So, yeah, let's talk about the newly-enslaved "Manthy." There would seem to be only one possible destination for her. Assuming the whole sequence of events would have/could have happened in the first place, of course. At any rate, Manthy would not have been sold in the auction with all the others. She would have been a . . . specialty purchase. Beautiful, intelligent, accomplished, and accustomed to passing. (Not that you can really call it that of someone who believed that she was all white.) It's clear that Clark Gable is buying her so that she will be his mistress, and it's clear that $5000 will pay for that. But for heaven's sake, she would have been worth quite a lot to a "cathouse." Certainly she would not have been sold in the same auction as field hands. Equally certainly, she would not have been raped before the auction.
Another thing I find interesting is that, when Seth Parton (Rex Reason, or Cal from [i]This Island Earth[/i]), who knew her before, confronts her about the fact that she is once again, or for the first time, passing for white, he denounces her only briefly for having been Clark Gable's mistress. Oh, fine, he acknowledges that it was a bad thing. However, he basically brushes it off. He's going to spend much more time yelling about her colour. The funny thing is that I thought the Code would have been more down on the sex than the colour. Shows what I know, I guess. Miscegenation was still a powerful fear, even in 1957. Arguably more so in 1957--as blacks got more rights, the fears of those who wanted to put them down increased. The only way they could show the love story between Hamish and Manthy in the first place was by having her played by a white woman. (Don't be fooled by the name--Yvonne De Carlo was from Vancouver.) I don't think they noticed that she basically had more chemistry with Sidney Poitier.
So how does the movie treat slavery? Michele's love for her owner is basically forgotten, and it's pretty much assumed to be Just One of Those Things. While it is arguably true that the slaves would not be all that much better under the sharecropping system after the War, let's fact it--those sharecroppers were not being mistreated by the Northerners. They weren't treated [i]well[/i] in the North, true, but it was Southern gentlemen like Hamish who put them back in bondage. Rau-Ru's grievances are supposed to be blown out of proportion--Hamish taught him and treated him well, right? What's his problem? General Benjamin Butler (Marshall Bradford) is shown as more racist than the slave owner and former slave trader Hamish, despite the fact that Butler later turned out to be a champion of civil rights for blacks. Not all Northerners were. But to make Butler the villain is to make quite clear that your sympathies do not lie with the slaves.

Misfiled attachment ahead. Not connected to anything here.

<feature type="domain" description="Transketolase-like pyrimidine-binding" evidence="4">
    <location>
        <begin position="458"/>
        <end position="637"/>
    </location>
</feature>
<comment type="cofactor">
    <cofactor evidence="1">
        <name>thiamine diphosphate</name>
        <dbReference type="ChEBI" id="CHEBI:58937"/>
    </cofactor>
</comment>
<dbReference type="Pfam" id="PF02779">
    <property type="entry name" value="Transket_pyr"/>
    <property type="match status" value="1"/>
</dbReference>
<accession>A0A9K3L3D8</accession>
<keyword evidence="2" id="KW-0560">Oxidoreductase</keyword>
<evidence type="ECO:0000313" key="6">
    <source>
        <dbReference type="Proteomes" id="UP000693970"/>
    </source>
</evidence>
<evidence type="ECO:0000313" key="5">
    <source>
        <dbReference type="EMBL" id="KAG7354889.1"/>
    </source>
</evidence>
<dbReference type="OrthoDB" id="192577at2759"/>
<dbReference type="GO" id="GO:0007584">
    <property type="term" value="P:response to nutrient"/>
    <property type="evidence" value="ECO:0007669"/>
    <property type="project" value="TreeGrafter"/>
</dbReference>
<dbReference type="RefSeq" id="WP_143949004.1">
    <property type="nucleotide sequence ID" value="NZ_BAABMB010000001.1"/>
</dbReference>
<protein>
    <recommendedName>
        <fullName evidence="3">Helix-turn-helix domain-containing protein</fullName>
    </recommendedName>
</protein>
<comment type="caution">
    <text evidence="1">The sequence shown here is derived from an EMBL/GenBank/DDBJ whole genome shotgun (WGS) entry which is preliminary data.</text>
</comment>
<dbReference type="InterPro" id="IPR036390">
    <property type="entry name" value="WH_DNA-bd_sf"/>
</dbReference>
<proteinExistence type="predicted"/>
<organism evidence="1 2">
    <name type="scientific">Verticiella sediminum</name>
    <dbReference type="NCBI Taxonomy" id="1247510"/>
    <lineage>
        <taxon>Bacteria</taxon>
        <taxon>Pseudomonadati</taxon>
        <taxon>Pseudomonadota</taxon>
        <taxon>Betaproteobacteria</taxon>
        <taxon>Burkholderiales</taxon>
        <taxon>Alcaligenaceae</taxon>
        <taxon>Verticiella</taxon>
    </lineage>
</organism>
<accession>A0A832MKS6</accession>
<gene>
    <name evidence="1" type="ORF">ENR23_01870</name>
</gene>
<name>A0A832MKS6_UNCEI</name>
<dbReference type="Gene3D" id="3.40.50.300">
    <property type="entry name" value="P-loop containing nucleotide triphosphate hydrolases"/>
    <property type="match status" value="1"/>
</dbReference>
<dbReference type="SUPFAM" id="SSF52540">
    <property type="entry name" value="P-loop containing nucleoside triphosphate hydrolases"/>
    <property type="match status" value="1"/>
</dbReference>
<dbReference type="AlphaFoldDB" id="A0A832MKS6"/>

Me gusto mucho.
Razones para ver y querer esta pelicula?: Sidney Poitier, Clark Gable y su banda sonora :-) Se pueden escuchar grandes 'Negro Spirituals' bellamente interpretados. De esas canciones, reconoci inmediatamente "Wade In The Water", "In That Great Getting Up Morning" y la hermosa "Swing Low, Sweet Chariot".
La actriz Yvonne De Carlo hizo un buen trabajo y la historia esta bien contada.
Todo lo anterior merece cinco estrellas y no las cuatro estrellas que le di a esta pelicula. POR QUE no fueron cinco?. Pues porque, al igual que de "Lo Que El Viento Se Llevo", pienso que "Band Of Angels" es ASQUEROSAMENTE PRO-SUR! y al igual que el clasico que protagonizara Gable y Vivien Leigh, no le interesa en lo mas minimo mostrar las atrocidades que significo la esclavitud. Siento que incluso la defiende. Una verguenza. Pero bueno, estas peliculas fueron hechas en una epoca demasiado dificil para
Pero la presencia de Poitier, la actuacion de Gable y las bellas canciones negras que aparecen, hacen que valga la pena verla al menos una vez.